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    Sandy pounds East Coast; over 30 killed
    Superstorm hits East Coast with full force; at least 30 people killed; over 8 million left without power. President issues emergency decree; damage projected at $10-$20 billion

    WASHINGTON – Superstorm Sandy hit the East Coast with full force Monday evening. At least 30 people have been killed and over 8 million people have been left without power across New York City, as large sections of Manhattan had been plunged into darkness by the storm.


    By noon Tuesday, US President Barack Obama declared a "major disaster" in New York and Long Island. The declaration makes federal funding available to people in the area, which bore the brunt of the sea surge from the storm.


    The storm flooded rail yards, subway tracks, tunnels and roads. Just before its center reached land, the storm was stripped of hurricane status, but the distinction was purely technical, based on its shape and internal temperature


    It still packed hurricane-force wind, and forecasters were careful to say it remained every bit as dangerous to the 50 million people in its path. By late night, the center of the storm was over southern New Jersey.


    The National Hurricane Center announced at 8 pm (EST) that Sandy had come ashore near Atlantic City. It smacked the boarded-up big cities of the Northeast corridor, from Washington and Baltimore to Philadelphia, New York and Boston, with stinging rain and gusts of more than 85 mph. The sea surged a record of nearly 13 feet at the foot of Manhattan, flooding the financial district and subway tunnels.



    The deaths were in New Jersey, New York, Maryland, Pennsylvania and Connecticut. Police in Toronto said a woman was killed by a falling sign as high winds closed in on Canada's largest city.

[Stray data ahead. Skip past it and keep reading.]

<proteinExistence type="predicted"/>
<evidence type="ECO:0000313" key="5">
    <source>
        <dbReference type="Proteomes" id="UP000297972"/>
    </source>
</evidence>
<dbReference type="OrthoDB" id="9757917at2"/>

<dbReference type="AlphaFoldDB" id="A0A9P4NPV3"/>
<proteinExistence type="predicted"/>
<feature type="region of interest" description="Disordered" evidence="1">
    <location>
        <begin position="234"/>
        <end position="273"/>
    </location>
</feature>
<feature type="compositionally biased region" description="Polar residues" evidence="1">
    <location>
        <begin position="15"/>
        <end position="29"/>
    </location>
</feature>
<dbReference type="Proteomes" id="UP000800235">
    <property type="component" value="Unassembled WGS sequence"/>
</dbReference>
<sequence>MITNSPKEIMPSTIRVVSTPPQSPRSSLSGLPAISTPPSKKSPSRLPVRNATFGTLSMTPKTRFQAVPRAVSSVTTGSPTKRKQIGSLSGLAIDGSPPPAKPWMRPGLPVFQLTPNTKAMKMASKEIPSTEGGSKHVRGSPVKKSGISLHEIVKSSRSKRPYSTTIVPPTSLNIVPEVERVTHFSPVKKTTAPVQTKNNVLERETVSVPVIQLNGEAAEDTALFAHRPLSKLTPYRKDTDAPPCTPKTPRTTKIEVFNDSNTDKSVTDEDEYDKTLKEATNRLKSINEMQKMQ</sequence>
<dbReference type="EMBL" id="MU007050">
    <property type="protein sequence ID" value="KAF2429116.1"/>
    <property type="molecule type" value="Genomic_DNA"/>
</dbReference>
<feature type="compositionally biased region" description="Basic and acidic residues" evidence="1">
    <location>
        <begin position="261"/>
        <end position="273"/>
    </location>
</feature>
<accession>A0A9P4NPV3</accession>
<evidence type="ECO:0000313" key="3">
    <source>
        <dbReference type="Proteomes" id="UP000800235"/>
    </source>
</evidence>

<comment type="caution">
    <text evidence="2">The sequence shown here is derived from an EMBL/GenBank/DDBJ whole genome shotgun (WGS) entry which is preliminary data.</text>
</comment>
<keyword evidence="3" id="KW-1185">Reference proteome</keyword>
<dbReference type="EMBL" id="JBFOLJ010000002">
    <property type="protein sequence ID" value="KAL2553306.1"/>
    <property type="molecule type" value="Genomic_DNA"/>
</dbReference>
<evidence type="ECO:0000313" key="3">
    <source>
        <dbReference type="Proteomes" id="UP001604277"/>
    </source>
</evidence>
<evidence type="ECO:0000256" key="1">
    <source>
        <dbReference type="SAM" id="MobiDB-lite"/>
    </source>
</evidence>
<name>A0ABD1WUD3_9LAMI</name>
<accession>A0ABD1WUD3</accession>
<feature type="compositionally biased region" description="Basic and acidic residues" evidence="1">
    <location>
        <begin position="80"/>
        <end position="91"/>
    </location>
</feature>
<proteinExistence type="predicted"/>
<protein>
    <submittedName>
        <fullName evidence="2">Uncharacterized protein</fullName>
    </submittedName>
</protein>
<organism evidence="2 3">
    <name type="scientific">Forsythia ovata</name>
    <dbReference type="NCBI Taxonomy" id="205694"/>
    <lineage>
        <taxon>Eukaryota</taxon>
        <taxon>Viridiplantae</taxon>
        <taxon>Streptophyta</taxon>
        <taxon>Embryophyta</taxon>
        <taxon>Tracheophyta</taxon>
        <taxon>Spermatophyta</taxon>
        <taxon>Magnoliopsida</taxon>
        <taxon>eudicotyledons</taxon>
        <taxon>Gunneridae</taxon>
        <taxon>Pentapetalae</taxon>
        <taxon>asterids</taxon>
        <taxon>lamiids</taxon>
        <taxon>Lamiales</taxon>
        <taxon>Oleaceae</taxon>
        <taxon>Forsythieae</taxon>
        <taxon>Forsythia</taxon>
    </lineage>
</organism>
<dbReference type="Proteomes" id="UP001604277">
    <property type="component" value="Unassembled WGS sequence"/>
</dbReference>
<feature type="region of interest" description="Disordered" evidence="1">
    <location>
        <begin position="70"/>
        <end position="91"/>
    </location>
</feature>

As it made its way toward land, it converged with a cold-weather system that turned into a fearsome superstorm, a monstrous hybrid consisting not only of rain and high wind but of snow. Forecasters warned of 20-foot waves bashing into the Chicago lakefront and up to 3 feet of snow in West Virginia.


    Storm damage was projected at $10 billion to $20 billion, meaning it could prove to be one of the costliest natural disasters in US history.


    גשר ברוקלין, הלילה (צילום: AP)

    The Brooklyn Bridge (Photo: AP)


    President Barack Obama and Republican challenger Mitt Romney suspended their campaigning with just over a week to go before Election Day.


    At the White House, Obama made a direct appeal to those in harm's way: "Please listen to what your state and local officials are saying. When they tell you to evacuate, you need to evacuate. Don't delay, don't pause, don't question the instructions that are being given, because this is a powerful storm."


    New York Mayor Michael Bloomberg said late Monday that the worst of the rain had passed for the city, and that the high tide that sent water sloshing into Manhattan from three sides was receding.